Aims and objectives: To discuss families’ experiences of their interactions when a relative is admitted unexpectedly to an Australian intensive care unit. Background: The overwhelming emotions associated with the unexpected admission of a relative to an intensive care unit are often due to the uncertainty surrounding the condition of their critically ill relative. There is limited in-depth understanding of the nature of uncertainty experienced by families in intensive care, and interventions perceived by families to minimise their uncertainty are not well documented. Furthermore, the interrelationships between factors, such as staff–family interactions and the intensive care unit environment, and its influence on families’ uncertainty particularly in the context of the Australian healthcare system, are not well delineated. Design: A grounded theory methodology was adopted for the study. Methods: Data were collected between 2009–2013, using in-depth interviews with 25 family members of 21 critically ill patients admitted to a metropolitan, tertiary-level intensive care unit in Australia. Results: This paper describes the families experiences of heightened emotional vulnerability and uncertainty when a relative is admitted unexpectedly to the intensive care unit. Families uncertainty is directly influenced by their emotional state, the foreign environment and perceptions of being 'kept in the dark', as well as the interrelationships between these factors. Conclusion: Staff are offered an improved understanding of the barriers to families’ ability to regain control, guided by a grounded theory of family resilience in the intensive care unit. Relevance to clinical practice: The findings reveal in-depth understanding of families’ uncertainty in intensive care. It suggests that intensive care unit staff need to focus clinical interventions on reducing factors that heighten their uncertainty, while optimising strategies that help alleviate it. Families are facilitated to move beyond feelings of helplessness and loss of control, and cope better with their situation.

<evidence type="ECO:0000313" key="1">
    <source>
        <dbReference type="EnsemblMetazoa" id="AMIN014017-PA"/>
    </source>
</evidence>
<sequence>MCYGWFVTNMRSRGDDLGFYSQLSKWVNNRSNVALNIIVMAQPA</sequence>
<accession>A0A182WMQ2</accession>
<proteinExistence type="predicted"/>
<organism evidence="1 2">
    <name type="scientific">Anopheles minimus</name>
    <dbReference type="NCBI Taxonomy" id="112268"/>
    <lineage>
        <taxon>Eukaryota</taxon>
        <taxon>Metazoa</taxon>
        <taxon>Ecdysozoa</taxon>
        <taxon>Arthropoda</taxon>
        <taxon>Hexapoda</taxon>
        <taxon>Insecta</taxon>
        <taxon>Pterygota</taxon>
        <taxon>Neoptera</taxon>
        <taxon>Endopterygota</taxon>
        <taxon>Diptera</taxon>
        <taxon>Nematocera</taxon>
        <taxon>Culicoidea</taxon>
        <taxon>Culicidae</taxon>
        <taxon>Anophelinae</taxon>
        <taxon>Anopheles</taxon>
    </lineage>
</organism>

- critical care
- critical care nursing
- grounded theory
- professional-family relations
- qualitative studies